The removal of gravel from the airport taxiway was discussed. It had been clarified that currently there was not a way to remove gravel on the taxiway. The maintenance section of the lease was discussed. Chairman Lewis motioned to sign a revision of the lease agreement to account for the gravel.

Approval of hangar lease agreement

The airport hangar lesees have signed an agreement for tenancy.

Veterans Service Officer Update

Robert Stokes, Veteran Service Office Commissioner, spoke to the commissioners about several issues. He has applied for a grant that he would update the county on.

At the last meeting, Stokes had requested a printer/scanner and internet access from his home in order to make his work for the office more efficient. He had requested up to $3000 as part of the grant. Clerk Lon Colton advised that the clerk’s office had an extra scanner/printer that he would make available to Stokes. The toner for the device has been received, but the printer needs to be put into working order before it can be used. The toner at present will not recognize the new toner cartridge, but Colton feels it should be usable.

The regulations regarding the Veterans Service Office stipulate that the office should be provided with space and equipment for the proper functioning of the office. Stokes plans to scan files, rather than maintain paper copies in filing cabinets. The timeline for notice about the grant was not definite at present.

A motion to dedicate the printer from the clerk’s office to Bob Stokes for use in his home was passed.

Chairman Lewis raised the issue of a proclamation for “Hidden Heroes” to be adopted supporting military caregivers and their roles within the community. The DAR (Daughters of the American Revolution) sponsored the proclamation. The proclamation recognizes the valuable support of those who provide care for veterans. The proclamation also states that a contact person be designated to help facilitate services and information for caregivers.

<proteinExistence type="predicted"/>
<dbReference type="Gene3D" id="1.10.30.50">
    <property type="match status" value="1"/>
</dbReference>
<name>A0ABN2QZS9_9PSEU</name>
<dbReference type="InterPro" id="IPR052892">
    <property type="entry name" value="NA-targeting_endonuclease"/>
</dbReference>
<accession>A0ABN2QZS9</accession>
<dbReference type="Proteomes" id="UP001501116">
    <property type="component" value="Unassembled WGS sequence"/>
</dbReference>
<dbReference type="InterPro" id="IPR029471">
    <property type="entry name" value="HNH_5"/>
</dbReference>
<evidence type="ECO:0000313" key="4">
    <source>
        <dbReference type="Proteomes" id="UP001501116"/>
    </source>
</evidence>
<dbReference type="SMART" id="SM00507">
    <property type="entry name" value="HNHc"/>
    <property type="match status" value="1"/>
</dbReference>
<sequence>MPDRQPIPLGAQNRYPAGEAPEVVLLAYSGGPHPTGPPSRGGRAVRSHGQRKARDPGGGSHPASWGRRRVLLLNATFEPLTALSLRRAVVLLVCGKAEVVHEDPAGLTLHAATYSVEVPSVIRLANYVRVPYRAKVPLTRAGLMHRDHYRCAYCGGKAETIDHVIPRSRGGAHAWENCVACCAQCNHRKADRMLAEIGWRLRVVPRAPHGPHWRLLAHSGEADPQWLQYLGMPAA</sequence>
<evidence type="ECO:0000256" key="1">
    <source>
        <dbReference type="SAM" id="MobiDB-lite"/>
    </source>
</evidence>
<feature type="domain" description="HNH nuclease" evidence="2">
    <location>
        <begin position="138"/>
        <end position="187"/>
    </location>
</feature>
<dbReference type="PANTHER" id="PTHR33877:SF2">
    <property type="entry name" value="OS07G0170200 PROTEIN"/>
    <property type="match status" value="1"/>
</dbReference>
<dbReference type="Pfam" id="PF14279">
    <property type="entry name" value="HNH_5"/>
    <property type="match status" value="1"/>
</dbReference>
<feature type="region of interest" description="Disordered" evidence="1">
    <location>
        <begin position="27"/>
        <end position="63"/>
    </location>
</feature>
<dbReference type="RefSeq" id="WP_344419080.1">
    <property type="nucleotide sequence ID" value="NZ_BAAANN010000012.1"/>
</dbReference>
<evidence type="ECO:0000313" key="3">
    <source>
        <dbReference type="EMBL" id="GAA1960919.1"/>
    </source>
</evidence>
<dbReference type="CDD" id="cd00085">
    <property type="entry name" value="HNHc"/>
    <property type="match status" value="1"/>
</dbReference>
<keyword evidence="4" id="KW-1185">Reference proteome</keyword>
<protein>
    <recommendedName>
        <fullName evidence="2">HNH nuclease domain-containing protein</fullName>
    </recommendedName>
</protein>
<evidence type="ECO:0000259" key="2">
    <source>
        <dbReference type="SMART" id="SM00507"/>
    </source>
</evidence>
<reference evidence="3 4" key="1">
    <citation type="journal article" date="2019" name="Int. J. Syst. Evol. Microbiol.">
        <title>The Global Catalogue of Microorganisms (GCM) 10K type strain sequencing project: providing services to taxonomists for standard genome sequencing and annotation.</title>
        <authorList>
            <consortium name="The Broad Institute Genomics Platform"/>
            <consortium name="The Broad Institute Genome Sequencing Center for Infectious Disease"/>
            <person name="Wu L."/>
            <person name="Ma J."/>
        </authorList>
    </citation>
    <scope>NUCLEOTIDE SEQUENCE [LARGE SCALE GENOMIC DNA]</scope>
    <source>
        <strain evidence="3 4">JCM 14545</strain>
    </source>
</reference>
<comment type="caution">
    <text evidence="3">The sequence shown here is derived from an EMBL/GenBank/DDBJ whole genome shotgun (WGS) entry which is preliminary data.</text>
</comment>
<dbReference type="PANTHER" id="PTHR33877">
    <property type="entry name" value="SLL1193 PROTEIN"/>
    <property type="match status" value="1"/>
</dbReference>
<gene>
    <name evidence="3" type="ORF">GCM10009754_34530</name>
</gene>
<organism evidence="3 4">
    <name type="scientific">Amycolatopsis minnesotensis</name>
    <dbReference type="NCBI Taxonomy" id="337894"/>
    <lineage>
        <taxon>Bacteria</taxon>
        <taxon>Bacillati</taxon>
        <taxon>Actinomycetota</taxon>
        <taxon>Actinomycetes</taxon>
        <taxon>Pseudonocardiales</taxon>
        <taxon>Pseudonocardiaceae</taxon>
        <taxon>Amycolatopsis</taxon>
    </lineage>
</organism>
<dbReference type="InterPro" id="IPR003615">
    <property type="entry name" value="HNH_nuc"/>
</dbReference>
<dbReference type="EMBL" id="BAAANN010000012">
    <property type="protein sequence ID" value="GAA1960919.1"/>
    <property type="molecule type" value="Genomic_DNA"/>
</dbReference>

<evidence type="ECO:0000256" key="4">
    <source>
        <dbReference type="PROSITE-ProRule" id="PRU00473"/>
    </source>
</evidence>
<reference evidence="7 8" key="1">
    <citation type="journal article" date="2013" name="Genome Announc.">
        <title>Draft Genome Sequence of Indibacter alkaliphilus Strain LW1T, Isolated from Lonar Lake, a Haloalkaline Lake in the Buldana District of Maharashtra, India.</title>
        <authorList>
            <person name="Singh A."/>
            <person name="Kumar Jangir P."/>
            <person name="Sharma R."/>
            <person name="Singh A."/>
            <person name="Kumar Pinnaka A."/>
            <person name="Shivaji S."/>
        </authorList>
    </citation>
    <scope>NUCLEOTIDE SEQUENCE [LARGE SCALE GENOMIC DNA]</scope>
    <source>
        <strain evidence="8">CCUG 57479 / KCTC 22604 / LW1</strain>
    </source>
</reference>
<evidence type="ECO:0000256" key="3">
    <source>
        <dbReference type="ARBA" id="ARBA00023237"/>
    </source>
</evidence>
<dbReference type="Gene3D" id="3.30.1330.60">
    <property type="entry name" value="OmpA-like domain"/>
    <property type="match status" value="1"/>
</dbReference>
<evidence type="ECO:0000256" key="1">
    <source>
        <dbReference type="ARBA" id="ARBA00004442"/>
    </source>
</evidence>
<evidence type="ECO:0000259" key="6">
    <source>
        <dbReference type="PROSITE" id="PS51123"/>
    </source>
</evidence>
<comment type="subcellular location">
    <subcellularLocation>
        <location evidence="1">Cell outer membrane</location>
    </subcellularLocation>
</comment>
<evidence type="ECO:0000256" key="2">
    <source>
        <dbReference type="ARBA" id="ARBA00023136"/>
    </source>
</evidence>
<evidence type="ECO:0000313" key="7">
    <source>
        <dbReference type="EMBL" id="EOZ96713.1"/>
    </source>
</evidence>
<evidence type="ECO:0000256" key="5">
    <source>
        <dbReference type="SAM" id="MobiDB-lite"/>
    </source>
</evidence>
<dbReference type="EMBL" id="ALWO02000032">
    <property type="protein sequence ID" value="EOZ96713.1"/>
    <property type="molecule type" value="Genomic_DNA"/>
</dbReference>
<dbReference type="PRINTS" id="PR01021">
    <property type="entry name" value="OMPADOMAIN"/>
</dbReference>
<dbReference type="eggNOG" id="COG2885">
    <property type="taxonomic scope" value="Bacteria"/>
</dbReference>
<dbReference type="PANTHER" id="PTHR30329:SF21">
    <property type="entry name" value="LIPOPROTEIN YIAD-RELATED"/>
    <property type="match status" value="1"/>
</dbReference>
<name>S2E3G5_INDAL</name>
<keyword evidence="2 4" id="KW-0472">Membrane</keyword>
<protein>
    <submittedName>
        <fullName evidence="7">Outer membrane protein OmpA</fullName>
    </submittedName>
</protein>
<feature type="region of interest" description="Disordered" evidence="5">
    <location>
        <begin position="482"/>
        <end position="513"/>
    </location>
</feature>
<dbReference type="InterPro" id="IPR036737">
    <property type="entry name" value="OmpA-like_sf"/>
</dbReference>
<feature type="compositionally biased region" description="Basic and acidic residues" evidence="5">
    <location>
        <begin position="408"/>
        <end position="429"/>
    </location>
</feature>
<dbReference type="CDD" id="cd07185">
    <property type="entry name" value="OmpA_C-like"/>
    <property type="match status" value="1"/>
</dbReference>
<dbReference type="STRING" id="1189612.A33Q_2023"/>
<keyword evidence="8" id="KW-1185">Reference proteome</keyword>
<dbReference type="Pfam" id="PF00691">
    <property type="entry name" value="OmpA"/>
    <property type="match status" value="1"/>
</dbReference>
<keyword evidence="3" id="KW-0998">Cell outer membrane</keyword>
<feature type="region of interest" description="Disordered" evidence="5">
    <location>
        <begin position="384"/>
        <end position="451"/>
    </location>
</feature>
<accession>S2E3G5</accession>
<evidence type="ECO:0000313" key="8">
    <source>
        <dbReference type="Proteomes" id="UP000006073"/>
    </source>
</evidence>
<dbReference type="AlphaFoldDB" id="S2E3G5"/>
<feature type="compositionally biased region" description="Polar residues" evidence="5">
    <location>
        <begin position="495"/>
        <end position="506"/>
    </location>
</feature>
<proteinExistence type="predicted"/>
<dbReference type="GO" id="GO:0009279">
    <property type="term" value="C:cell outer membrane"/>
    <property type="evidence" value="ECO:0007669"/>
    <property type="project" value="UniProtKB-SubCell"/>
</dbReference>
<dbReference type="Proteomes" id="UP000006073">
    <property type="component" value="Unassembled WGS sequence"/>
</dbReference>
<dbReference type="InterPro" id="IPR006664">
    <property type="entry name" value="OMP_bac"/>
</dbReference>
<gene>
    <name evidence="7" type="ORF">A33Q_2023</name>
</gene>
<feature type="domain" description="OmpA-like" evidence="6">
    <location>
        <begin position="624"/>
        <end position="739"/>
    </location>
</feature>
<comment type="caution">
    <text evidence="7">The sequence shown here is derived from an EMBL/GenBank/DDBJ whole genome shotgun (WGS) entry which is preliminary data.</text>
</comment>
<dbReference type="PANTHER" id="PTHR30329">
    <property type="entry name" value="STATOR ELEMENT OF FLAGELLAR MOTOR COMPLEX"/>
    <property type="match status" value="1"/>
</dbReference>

A motion to accept and sign the proclamation was passed.

Lyle Fuller suggested that the county might contact one of the local service providers for a donation of internet services for the office.

Quarterly Newsletter and County Facebook

Rachel Clark spoke on behalf of the Treasurer’s office with the commissioners about the County’s website. This would be similar to the city’s newsletter. Clark suggested that Facebook would have a larger potential reach than print copies, and would be a good location for the newsletter. Information from each of the county departments would be provided to the Facebook and website administrators. The first newsletter is currently planned for April. A Facebook page for the county clerk’s office has recently been set up to provide information about the county calendar, with a specific emphasis on election information.

A motion to authorize the Treasurer’s Office to create a Facebook account for the county passed unanimously.

iWorQs agreement

In January, the county signed an agreement to expand iWorQs. The agreement signed by the county included an additional add-on (permit management for PZ), but also another addition related to public works that the county did not actually need. As a result, the county needs to sign an updated version of the agreement to remove the unwanted application.

Meeting schedule moving forward